“Five stars, six if I could!” Strategies for upping your Customer Success game to add value and drive growth


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So, you’ve got a stellar product… Now what?

In a world where customers have seemingly infinite options of products to choose from, earning a customer’s sustained loyalty to your product, and thereby reducing churn, has become the fuel that enables a company to out-pace the rest of its pack. Whereas customer service was once considered to be an afterthought tagged onto a product’s sale; today, customer success and experience have become a top priority for smart companies.

Customer success is the relentless focus on ensuring that your customers achieve the best possible outcome using your product or service. In this way, it’s the performance gear where your product either delivers or it doesn’t. It’s all about earning customer loyalty, and as is the case with any interpersonal relationship, earning loyalty requires trust. If customer service is the reactive response when things don’t go as smoothly as planned, customer success is all about proactively ensuring customers get the best product experience possible, and it’s not hard to discern which approach will work best for earning a customer’s trust. Through a proactive, repeatable, and scalable process, customer success is a vital way to earn customer loyalty by ensuring they get the most out of your product.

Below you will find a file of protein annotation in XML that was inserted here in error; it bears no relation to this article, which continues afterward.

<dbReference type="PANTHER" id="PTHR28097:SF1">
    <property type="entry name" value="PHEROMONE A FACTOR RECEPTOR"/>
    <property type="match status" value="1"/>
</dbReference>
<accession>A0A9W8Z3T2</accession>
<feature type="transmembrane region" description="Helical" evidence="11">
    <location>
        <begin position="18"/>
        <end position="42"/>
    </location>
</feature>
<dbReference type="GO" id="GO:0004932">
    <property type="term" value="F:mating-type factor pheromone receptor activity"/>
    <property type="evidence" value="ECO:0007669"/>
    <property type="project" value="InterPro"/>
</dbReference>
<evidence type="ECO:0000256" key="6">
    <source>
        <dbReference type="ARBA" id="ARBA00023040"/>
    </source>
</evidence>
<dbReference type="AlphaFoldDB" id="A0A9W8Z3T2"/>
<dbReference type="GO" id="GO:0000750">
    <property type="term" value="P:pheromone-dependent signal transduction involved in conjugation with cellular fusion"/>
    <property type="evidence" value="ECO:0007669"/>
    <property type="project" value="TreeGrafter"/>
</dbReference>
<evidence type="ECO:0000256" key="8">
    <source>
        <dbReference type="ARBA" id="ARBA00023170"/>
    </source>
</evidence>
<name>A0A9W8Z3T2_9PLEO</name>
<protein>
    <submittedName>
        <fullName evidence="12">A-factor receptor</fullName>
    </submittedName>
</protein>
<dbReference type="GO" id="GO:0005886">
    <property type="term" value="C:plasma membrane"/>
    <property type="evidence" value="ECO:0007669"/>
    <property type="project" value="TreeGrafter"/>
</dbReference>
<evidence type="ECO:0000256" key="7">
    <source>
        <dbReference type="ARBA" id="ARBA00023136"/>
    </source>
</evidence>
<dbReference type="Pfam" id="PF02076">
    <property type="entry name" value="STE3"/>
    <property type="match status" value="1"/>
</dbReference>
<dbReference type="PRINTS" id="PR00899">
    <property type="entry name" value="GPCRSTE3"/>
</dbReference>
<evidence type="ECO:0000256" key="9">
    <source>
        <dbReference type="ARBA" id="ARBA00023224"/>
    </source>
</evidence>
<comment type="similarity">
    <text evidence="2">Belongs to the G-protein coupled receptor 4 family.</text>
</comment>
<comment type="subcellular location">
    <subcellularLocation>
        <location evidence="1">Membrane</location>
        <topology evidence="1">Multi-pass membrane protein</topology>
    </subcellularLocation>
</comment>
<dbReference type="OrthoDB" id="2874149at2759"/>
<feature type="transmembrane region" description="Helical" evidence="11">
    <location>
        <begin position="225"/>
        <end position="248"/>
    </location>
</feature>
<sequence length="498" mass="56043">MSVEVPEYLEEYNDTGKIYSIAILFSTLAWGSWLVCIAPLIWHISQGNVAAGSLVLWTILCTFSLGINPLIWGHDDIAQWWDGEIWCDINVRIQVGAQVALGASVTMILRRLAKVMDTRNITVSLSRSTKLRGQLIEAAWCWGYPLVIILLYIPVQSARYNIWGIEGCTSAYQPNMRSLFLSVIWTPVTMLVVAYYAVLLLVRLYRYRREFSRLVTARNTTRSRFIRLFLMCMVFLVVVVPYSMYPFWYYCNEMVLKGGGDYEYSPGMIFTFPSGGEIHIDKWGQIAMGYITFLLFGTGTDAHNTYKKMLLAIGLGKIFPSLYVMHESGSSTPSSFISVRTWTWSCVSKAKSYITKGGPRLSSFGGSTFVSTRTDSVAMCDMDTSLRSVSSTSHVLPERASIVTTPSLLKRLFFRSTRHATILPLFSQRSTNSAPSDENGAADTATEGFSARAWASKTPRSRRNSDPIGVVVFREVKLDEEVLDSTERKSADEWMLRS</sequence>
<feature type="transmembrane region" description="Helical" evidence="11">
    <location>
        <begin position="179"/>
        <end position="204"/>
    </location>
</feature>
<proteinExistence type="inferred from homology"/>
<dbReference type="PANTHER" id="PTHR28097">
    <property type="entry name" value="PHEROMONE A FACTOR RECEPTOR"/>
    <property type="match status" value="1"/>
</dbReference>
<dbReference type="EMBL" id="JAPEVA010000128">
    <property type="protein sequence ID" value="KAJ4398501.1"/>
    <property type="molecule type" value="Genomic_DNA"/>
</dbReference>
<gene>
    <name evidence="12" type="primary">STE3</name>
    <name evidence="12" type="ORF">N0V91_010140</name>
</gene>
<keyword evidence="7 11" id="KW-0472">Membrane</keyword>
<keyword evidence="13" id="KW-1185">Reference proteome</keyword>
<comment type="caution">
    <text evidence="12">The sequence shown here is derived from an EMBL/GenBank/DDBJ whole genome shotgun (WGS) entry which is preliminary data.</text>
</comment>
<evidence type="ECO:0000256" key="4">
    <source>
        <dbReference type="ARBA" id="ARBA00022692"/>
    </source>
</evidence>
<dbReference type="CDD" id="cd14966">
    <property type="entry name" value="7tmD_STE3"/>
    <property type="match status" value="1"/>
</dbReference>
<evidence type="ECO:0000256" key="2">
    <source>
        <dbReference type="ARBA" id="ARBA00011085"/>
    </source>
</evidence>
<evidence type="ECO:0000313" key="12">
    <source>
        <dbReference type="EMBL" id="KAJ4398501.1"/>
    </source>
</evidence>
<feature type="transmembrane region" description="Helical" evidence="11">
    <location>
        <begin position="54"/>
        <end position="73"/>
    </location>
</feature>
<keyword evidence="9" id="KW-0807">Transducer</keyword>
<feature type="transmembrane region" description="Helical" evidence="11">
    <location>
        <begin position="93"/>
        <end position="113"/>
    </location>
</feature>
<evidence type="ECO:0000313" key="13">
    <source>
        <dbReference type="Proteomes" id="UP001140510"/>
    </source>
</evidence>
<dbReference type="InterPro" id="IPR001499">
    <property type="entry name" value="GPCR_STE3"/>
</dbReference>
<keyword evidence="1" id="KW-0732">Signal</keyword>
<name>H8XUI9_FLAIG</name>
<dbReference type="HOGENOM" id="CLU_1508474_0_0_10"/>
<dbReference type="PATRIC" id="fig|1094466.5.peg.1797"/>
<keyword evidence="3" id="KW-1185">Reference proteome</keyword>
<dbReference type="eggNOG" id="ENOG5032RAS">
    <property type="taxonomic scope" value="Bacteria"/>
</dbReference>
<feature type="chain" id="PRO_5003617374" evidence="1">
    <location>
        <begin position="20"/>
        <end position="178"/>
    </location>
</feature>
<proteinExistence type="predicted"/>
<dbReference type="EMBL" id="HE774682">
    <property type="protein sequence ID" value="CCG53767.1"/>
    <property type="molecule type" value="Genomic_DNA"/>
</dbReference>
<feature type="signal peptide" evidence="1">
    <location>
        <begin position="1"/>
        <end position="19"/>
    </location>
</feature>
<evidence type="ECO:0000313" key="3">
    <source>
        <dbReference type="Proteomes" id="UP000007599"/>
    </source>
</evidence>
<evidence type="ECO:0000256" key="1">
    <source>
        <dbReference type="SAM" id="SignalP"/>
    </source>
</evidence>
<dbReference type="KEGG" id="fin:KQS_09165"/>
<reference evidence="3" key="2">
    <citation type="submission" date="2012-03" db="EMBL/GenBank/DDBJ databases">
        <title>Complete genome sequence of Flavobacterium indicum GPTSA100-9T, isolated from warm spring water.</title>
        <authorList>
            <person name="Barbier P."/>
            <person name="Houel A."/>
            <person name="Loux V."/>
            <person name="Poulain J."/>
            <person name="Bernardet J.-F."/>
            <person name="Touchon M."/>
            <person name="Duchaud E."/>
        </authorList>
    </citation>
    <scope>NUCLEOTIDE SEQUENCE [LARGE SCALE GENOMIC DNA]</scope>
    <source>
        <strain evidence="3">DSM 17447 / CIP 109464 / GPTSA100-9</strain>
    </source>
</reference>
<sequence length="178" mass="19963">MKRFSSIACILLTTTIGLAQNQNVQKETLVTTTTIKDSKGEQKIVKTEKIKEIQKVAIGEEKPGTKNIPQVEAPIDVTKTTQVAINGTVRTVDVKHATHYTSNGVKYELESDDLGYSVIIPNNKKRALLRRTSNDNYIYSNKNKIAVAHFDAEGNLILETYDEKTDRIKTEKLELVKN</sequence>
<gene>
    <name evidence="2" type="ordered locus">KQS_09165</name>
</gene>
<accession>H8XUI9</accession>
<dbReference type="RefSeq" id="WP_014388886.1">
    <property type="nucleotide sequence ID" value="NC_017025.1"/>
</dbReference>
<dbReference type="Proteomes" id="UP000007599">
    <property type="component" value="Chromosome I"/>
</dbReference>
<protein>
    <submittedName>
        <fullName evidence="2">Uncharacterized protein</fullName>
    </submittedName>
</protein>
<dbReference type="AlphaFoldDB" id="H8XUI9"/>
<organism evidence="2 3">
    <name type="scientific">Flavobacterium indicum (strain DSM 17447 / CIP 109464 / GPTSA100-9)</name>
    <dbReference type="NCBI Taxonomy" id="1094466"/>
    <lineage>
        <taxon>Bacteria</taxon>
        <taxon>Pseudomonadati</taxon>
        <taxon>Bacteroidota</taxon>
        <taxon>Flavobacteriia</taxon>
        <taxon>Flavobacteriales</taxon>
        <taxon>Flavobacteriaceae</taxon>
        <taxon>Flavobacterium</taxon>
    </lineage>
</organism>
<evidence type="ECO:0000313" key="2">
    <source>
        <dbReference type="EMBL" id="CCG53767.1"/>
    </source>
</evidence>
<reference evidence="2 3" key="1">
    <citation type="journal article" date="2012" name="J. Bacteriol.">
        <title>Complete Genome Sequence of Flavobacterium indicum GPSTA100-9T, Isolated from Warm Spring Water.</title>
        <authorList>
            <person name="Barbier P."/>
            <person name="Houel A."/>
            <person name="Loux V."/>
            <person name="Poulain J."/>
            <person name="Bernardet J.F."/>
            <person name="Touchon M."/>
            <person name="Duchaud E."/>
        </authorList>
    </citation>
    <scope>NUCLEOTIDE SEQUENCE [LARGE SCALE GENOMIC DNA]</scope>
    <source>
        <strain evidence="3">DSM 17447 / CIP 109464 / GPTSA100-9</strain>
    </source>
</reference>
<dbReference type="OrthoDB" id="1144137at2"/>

Here are a few key ways for your company to rev its engine in the ever-important race to compete for customer retention. By implementing these customer success strategies, you can ensure that your valued customers keep coming back to your product, thus leaving your competitors in the dust.

Strategy 1: Managing Churn

Customer churn is the percentage of customers who stopped using your company’s product, and it’s one of the most critical metrics to take stock of when measuring your company’s growth. Because it costs a lot more to acquire customers than it does to retain those who are already using your product (just think of that advertising bleed!), getting your churn rate as low as possible is key to sustained growth.

Here’s a fact: the more frequently customers use your product in the first 90 days after purchase, the less likely they are to churn. Ensuring proper use in the first 90 days is the #1 driver of net retention. So, how do you manage those early, critical days through customer success strategies in order to bolster retention?

  • Build a team dedicated to the first 90 days

    • All companies have a more general customer service team, but does your
      company have a team dedicated specifically to customer success in the
      first 90 days? You should, and that team should focus on two goalposts:

      • Minimize time-to-value through proper activation

        • How many apps get downloaded on a whim but never opened? How